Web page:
Frequently Asked Questions

Q. I was injured on the job. How do I get workers’ compensation benefits?

A. After sustaining an injury at work, you must notify your employer of the injury. If possible, it’s best to give your employer a written notice. Although the law allows a certain amount of days to notify your employer, you should tell your employer within 21 days of the injury occurring. Once your injury is reported, your employer should file a work comp claim. Your employer and their insurance carrier have 21 days to accept, deny, delay or modify your claim.

Q. If my claim is accepted, what types of benefits will I be awarded?

A. If your claim is accepted initially, you may be awarded compensation for medical costs (doctor visits, surgery, medicine), disfigurement, pre-injury average weekly wage, total or partial disability, and medical-related travel expenses. Family members who tragically lost a loved one in a workplace accident, may be awarded compensation for the expenses related to a tragic death.

Q. Can’t I just file a lawsuit against my employer?

A. Per state law, you are not allowed to sue your employer for a work-related injury. The state’s workers’ compensation system is the only way you can receive compensation from your employer. If someone other than your employer caused or contributed to the injury occurring, you may be able to file a lawsuit in the civil court system.

Q. I was working for two employers at the time of my injury. Does that affect my claim?

A. Yes, your employment with two companies may affect the amount of benefits you receive. It’s imperative you tell a skilled work injury attorney right away of your employment status. They may be able to get you more weekly compensation as a result of missing time at both jobs.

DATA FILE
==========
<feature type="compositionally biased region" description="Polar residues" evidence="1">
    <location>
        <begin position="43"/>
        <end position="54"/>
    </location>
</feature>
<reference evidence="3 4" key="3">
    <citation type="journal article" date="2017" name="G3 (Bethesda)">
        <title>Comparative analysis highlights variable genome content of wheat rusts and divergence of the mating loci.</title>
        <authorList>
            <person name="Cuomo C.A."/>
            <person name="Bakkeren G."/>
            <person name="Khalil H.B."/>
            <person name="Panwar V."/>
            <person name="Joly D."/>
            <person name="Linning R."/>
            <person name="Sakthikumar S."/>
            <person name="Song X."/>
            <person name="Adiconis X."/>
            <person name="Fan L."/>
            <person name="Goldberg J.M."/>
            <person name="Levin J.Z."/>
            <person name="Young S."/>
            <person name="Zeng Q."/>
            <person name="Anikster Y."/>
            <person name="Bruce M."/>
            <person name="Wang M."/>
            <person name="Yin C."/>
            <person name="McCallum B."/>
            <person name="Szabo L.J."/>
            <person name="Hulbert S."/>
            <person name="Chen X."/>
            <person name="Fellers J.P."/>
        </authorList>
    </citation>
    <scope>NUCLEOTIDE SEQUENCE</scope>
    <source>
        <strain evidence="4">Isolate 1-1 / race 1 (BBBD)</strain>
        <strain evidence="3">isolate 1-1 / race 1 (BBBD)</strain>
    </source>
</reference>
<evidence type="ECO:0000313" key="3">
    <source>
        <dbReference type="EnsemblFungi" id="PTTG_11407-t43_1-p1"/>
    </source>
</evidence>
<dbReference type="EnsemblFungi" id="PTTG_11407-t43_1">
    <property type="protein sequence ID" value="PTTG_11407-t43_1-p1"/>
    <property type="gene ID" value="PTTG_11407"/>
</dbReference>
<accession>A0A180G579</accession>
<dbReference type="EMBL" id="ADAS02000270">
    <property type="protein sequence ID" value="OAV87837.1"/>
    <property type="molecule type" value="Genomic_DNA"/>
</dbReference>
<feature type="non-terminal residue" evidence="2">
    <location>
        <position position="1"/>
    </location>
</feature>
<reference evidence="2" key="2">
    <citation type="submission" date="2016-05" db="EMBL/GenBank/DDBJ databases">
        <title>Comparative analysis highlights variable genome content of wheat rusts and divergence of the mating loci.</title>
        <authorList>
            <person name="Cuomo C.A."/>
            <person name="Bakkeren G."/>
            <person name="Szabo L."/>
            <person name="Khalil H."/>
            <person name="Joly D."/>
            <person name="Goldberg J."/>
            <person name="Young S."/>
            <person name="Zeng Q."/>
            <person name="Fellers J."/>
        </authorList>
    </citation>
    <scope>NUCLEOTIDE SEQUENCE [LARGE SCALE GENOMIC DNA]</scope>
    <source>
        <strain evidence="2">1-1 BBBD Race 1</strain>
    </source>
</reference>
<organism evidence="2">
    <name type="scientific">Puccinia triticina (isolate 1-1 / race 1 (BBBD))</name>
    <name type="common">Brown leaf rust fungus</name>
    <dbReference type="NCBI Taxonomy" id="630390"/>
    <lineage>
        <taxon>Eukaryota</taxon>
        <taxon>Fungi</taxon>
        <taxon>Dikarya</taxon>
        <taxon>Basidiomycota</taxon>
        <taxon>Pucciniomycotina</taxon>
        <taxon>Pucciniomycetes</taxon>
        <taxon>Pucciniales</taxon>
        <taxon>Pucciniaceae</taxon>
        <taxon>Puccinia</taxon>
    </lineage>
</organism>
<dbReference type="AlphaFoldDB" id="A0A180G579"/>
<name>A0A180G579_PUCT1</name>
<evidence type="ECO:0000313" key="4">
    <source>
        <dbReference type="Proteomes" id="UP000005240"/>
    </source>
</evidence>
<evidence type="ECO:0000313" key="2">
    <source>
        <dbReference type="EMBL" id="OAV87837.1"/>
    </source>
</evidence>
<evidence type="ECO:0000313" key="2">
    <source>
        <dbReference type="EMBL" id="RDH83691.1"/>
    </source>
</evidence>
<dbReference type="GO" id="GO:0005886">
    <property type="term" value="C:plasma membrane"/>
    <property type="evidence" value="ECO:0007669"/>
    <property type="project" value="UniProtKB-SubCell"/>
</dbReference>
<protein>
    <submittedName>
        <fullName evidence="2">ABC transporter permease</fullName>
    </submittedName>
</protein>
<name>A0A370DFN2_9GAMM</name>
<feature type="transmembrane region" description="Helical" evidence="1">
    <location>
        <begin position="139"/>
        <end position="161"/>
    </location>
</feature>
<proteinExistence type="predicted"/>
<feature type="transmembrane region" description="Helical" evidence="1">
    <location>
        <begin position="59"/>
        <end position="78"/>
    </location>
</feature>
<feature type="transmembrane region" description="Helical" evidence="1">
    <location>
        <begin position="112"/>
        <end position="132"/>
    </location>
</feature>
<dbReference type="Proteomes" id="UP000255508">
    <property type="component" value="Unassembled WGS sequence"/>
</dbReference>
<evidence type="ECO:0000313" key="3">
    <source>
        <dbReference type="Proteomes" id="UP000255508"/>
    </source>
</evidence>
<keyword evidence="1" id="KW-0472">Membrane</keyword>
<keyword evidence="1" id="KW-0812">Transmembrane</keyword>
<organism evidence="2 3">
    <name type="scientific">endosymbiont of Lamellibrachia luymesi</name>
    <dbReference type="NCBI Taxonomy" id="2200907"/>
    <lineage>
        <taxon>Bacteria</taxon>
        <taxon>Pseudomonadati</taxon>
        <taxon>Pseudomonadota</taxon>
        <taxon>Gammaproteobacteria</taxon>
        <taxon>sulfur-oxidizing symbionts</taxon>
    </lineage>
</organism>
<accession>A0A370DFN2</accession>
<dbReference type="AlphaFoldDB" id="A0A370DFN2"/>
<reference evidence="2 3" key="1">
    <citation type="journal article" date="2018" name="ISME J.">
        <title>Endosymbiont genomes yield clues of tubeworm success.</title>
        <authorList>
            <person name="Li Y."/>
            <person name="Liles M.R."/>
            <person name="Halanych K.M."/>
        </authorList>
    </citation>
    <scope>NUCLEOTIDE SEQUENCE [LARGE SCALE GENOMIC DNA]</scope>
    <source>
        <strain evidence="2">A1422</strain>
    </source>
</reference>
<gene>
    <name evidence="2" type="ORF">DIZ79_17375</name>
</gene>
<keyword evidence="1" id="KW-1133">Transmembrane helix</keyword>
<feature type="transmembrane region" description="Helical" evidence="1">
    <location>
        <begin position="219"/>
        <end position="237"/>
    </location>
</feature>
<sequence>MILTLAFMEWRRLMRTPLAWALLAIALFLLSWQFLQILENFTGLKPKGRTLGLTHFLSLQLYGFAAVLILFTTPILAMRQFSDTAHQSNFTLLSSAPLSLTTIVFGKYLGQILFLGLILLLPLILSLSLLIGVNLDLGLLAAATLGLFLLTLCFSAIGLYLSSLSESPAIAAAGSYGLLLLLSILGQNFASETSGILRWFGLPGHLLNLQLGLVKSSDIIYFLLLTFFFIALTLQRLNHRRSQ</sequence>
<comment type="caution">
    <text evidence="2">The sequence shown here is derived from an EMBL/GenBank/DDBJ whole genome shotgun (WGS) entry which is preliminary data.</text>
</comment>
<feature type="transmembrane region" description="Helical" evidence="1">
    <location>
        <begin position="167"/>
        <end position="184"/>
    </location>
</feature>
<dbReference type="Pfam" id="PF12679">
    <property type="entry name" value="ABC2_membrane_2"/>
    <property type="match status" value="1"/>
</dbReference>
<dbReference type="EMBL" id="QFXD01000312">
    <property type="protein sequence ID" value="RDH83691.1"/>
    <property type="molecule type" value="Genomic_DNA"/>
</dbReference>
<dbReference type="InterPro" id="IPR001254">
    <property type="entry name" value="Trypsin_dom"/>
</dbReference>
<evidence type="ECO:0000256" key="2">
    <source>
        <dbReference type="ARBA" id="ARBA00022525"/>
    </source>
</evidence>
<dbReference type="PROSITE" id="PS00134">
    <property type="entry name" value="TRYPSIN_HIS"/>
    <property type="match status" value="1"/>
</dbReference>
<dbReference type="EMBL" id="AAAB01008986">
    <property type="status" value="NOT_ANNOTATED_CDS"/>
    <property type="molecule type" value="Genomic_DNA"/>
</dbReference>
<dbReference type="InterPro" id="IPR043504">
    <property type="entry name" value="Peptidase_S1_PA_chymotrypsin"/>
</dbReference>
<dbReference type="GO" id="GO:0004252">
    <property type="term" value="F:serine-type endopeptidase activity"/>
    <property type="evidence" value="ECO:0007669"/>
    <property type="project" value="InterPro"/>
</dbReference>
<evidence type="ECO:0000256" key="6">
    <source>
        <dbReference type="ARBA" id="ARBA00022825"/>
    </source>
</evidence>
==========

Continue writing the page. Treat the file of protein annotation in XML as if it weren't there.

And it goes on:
Q. Can my employer fire me for filing a work comp claim or hiring a lawyer?

A. No. Your employer can’t fire you for filing a workers’ compensation claim. And, the law prohibits your employer from retaliating against you for hiring a work comp attorney. If you were fired or retaliated against after filing a work comp claim or hiring a lawyer, you should discuss your situation with a dedicated work injury lawyer immediately.

Q. I was injured on the job in another state. Can I file a workers’ compensation claim in Pennsylvania?

A. If you were injured at work in another state, you may be able to file a work comp claim in Philadelphia, Pennsylvania. When injured in another state, it would be wise to get experienced legal help. A knowledgeable work comp attorney with experience handling cases of this nature will carefully navigate the claims process to ensure you get the highest amount of compensation possible.

Q. If I hire a work comp lawyer, how will I benefit?

A. Sadly, employers and insurance companies do not always have your best interest at heart and oftentimes, are only thinking of their bottom line – saving money. A caring work injury attorney will look out for you and use every resource he or she has to protect your legal right to full and fair benefits. In addition to securing you the best possible case outcome, an ethical work injury lawyer will:

  • Handle negotiations with the insurance company
  • Prepare and turn in claim paperwork
  • Keep you informed of any major claim changes
  • Make sure you get the best medical care available
  • Relieve you of the stress and strain associated with the work comp system

Q. Are work injury attorneys expensive?

A. At the Workers Compensation Injury Attorneys, all of the aggressive work injury lawyers in our group represent all cases on a contingency fee basis. Simply put, you won’t have to pay a dime until your case is won. Call 215.399.0089 right away to arrange a time to speak one on one with a compassionate work injury attorney in our group. Consultations are free and you will not be pressured to hire the lawyer we refer you to.